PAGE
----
On Celebrating

While watching my beloved Phillies celebrate their victory over the Reds in the divisional series all I could think was…. really?!  Goggles, champagne, and a plastic tarp covered clubhouse for winning the divisional series?  It isn’t exactly the World Series, but they seemed to act it.  It kind of seemed like a bit of an over-celebration and waste of perfectly good champagne.

Yesterday, my wife and I celebrated an anniversary for which they don’t make Hallmark cards.  It was a modest affair, but filled with much joy and it certainly created memories that would last a lifetime.  Perhaps celebrations should not be limited to the World Series?

A handful of years ago I heard Ralph Vernacchia share how he ended a series of adult mental skills classes with a cake and “graduation ceremony.”  Sure seems like a lot of hub-bub over some adults that might have learned a bit more about how to be a bit more positive in the face of adversity.  Yet, Dr. Vernacchia took a moment to highlight how a cake and a ceremony is important to acknowledge one’s efforts, further instill lessons into memory, and to signify a transition onto the next challenge.  Celebrations can be expressions of joy, but they can also be much more.

It ought to leave you wondering if enough time is taken to celebrate the little things in sports.  The things that seem a bit ho-hum.  Quite simply, celebrating when things are as they should be.  Plenty of time is taken filling one’s self full of consternation over mistakes in practice or competition.  Coaches can be fervent teachers, critiquing minutia here and the mental errors there.  Yet, is equal effort or emotion spent on celebrating execution of “the basics.”  The foundations of success happen quite often… do we celebrate them or take them for granted?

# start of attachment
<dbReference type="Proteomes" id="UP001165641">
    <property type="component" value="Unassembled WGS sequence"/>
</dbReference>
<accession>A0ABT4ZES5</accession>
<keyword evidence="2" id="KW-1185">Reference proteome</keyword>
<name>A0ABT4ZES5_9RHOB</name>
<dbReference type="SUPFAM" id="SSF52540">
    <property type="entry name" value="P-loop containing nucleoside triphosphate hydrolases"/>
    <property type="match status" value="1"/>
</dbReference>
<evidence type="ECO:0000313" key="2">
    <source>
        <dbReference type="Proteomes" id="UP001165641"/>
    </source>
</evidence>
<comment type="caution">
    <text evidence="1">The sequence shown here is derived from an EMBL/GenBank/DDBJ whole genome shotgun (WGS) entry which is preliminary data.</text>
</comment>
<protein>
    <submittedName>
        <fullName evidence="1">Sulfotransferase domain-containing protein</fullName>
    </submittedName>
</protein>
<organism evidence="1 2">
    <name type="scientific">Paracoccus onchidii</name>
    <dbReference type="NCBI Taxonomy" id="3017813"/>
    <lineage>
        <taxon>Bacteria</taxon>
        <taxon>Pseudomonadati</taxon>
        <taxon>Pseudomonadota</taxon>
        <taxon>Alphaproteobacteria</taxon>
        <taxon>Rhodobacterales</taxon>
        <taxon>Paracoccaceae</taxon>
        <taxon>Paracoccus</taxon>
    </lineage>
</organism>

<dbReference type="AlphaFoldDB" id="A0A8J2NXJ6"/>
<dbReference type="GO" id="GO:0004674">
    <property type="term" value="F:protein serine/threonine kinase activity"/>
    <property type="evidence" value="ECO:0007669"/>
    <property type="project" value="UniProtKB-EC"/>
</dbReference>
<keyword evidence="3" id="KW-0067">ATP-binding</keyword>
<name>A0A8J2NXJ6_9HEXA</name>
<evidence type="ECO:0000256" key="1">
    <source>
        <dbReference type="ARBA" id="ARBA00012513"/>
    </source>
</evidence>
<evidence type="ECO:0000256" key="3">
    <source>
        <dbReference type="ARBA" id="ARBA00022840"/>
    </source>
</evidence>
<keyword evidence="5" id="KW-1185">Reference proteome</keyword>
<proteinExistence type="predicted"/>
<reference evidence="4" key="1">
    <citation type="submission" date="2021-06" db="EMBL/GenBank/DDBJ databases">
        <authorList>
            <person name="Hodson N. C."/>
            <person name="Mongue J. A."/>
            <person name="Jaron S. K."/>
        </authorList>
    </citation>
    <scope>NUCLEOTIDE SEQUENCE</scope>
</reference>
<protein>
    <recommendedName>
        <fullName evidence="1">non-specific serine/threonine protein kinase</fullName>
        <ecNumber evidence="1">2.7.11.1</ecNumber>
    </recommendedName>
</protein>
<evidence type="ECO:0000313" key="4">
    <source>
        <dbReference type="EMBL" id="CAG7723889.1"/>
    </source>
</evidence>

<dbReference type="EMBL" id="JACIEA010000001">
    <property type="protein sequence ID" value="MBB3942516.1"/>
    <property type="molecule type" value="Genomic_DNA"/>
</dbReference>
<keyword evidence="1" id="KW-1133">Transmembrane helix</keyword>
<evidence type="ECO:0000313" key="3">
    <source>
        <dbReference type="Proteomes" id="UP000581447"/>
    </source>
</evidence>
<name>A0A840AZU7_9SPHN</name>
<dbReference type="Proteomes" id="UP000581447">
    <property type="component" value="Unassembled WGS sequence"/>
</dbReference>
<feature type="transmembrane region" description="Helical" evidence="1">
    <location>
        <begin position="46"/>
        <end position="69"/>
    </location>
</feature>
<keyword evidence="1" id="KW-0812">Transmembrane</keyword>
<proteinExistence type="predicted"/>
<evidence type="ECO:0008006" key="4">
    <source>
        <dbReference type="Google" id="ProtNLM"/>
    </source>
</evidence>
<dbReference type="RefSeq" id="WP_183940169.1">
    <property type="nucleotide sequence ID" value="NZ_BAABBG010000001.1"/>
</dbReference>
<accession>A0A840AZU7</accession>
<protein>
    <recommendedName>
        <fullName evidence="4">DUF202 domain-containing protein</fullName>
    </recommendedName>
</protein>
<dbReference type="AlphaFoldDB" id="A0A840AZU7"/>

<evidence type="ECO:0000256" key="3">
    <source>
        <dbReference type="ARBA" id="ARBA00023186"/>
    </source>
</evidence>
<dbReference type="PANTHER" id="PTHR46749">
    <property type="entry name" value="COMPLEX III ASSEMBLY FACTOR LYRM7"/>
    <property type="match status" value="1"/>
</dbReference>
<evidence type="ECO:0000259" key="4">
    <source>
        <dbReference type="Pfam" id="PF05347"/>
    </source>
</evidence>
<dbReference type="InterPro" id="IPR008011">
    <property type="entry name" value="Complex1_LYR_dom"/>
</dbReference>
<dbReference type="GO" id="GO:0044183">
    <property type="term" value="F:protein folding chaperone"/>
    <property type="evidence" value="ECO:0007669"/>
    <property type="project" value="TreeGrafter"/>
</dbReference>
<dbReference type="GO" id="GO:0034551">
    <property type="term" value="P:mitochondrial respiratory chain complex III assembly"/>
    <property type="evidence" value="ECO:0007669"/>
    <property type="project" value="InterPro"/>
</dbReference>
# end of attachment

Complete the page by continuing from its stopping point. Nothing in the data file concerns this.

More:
When the youth hockey player makes the simple tape to tape pass, is a moment taken to acknowledge it?  When the shortstop fields the ball cleanly and fires it crisply to first base, does a thought of “nice work” drift into one’s head?  When the rower drops the oar cleanly into the water, does a burst of pride arise?  Is the ordinary athletic achievement celebrated as much as the minor mistake is criticized?

Is the ordinary athletic achievement celebrated as much as the minor mistake is criticized?

Champagne and goggles aren’t necessary.  Just a little acknowledgment every now and then goes a long way towards building positive memories and harnessing empowering emotions… things that are useful to draw upon when the competition is heated.


1 Response to “On Celebrating”

  1. 1 Dean S October 19, 2010 at 11:57 am

    Positive attentions goes much further than negative criticism.

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